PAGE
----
In short, the character of Glenn is a real disappointment. Had Mastorakis' screenplay had been written to have the character to act more believably, whether an actual Christ figure or not, we might have had something here. As it turns out, most of the other characters in the movie don't act in a plausible manner at all. The one exception is the island doctor Barnaby (Hobbs, The Nine Lives Of Fritz The Cat). There is some real character development with this figure. He starts by being spooked by Glenn after detecting he has two hearts, but as the story progresses and Barnaby has more encounters with Glenn, he slowly opens up and eventually supports the stranger. (The early scene where he nervously explains to Glenn who Jesus Christ was is very well done.) As for the other characters in the movie, though they are acted by an equally game cast, their actions are more often than not very unbelievable. One example of this is with the love interest in the movie, Andrea. It is quite unbelievable that Andrea would invite a complete stranger into her home to stay for an extended period without knowing practically anything about him, and why she seems to be so blasť about Glenn's various strange behaviors. She also loses a lot of sympathy by offering the still amnesiac Glenn some of her marijuana, and then soon after seducing him. Incidentally, you are probably thinking that later on in the movie, Andrea proves to be a key character for Glenn when trouble starts brewing. But believe it or not, the screenplay seems to eventually run out of use for this character, and she pretty much disappears in the last third of the movie. It wouldn't take much thinking to rewrite this screenplay to eliminate the character altogether.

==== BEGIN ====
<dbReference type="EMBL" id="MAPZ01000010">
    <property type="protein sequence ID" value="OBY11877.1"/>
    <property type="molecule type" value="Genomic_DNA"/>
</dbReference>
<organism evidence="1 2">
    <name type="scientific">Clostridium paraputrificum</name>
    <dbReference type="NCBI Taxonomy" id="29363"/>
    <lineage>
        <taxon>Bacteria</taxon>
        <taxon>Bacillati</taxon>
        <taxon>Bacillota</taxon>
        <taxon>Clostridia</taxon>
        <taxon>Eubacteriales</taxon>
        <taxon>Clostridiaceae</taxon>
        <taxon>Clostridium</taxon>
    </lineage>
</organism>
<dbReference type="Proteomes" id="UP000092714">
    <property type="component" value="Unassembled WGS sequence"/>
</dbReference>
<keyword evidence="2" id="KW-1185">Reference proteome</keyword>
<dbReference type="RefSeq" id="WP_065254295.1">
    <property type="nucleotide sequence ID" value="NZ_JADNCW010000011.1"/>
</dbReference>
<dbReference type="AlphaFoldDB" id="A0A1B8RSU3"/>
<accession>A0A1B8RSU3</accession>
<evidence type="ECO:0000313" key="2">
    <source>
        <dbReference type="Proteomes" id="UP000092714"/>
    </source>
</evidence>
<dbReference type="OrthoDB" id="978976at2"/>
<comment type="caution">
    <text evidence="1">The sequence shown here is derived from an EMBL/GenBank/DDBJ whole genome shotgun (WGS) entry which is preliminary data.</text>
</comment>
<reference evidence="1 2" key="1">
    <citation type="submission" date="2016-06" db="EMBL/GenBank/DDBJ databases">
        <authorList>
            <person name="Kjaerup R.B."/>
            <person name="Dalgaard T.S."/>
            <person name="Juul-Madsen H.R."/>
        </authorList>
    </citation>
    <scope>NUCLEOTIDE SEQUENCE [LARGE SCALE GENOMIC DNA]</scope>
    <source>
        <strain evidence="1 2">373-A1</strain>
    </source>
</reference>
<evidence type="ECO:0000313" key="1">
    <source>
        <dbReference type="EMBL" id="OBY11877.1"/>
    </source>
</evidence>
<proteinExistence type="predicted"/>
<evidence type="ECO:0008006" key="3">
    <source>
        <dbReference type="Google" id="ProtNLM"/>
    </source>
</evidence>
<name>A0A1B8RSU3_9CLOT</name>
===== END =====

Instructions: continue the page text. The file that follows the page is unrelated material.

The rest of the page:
The Greek villager characters are not given very much to do; it would have been very interesting had Mastorakis shown these somewhat backwards villagers' reaction to Glenn and his seemingly magical abilities, but this is never really done. Had it been done, it might have livened up the story considerably. As it is, the movie has a lot of long segments where little to nothing of importance is happening. During those slow spots, only the promise of eventually getting some sort of explanation as to what Glenn was and where he came up kept me watching. As I said earlier, the final few minutes do provide some answers, but it is in no way satisfying since the explanation brings up just as many questions (if not more) than what is answered. Clearly, Mastorakis' screenplay was lacking. His direction is a little more accomplished than his writing. Mastorakis does manage to brew some genuine atmosphere throughout the movie. Shooting on location in the Greek islands does generate some genuine foreign flavor, from the haunting countryside to the rural and slightly impoverished village most of the story takes place in and around. The movie is also fairly well photographed. And here and there, Mastorakis does manage to put in a few genuine jolts, such as when Glenn has his first flashback or when Andrea's child gets too close to a cliff. What is missing, however, are feelings of awe and wonder. I mean, we are talking about a character who might be the Second Coming, but The Time Traveller more often than not does not seem to find that as interesting as the frustrated audience watching it. Believe it or not, the movie E.T. not only had that missing awe and wonder, it dealt with the subject of a mystical figure on Earth in a more believable manner.

(Posted December 15, 2021)

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See also: The Convent, Nightmare At Noon, Years Of The Beast